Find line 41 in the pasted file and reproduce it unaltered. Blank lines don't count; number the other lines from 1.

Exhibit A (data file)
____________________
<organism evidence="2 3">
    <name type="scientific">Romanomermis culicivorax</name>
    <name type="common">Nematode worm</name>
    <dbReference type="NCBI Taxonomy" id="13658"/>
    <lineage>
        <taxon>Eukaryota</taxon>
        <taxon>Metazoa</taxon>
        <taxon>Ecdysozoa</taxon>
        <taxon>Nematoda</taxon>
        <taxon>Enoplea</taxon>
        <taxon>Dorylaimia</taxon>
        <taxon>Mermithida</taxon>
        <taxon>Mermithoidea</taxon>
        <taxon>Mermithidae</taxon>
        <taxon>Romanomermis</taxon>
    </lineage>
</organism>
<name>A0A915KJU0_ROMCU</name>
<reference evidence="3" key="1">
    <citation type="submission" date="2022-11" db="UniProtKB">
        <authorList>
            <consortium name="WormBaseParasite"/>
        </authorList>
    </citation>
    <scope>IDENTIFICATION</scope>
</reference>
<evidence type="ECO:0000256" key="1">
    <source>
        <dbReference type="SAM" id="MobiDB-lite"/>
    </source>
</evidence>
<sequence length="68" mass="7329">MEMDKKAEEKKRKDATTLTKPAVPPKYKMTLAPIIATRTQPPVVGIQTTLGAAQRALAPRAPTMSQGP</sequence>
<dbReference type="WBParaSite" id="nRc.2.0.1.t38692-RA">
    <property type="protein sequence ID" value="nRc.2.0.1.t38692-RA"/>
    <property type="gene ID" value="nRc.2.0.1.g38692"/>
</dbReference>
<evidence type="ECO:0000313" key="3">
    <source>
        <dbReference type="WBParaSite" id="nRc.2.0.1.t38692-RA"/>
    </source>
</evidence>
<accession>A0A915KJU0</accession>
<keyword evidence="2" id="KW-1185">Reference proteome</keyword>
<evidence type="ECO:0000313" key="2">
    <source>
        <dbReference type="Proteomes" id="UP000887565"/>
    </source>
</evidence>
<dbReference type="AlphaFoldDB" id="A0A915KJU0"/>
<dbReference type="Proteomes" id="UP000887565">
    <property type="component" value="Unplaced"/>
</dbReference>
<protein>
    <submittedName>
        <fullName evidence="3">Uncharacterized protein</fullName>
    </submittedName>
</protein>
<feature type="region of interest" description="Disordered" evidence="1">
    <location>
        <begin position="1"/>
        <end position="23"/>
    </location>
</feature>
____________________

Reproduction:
</evidence>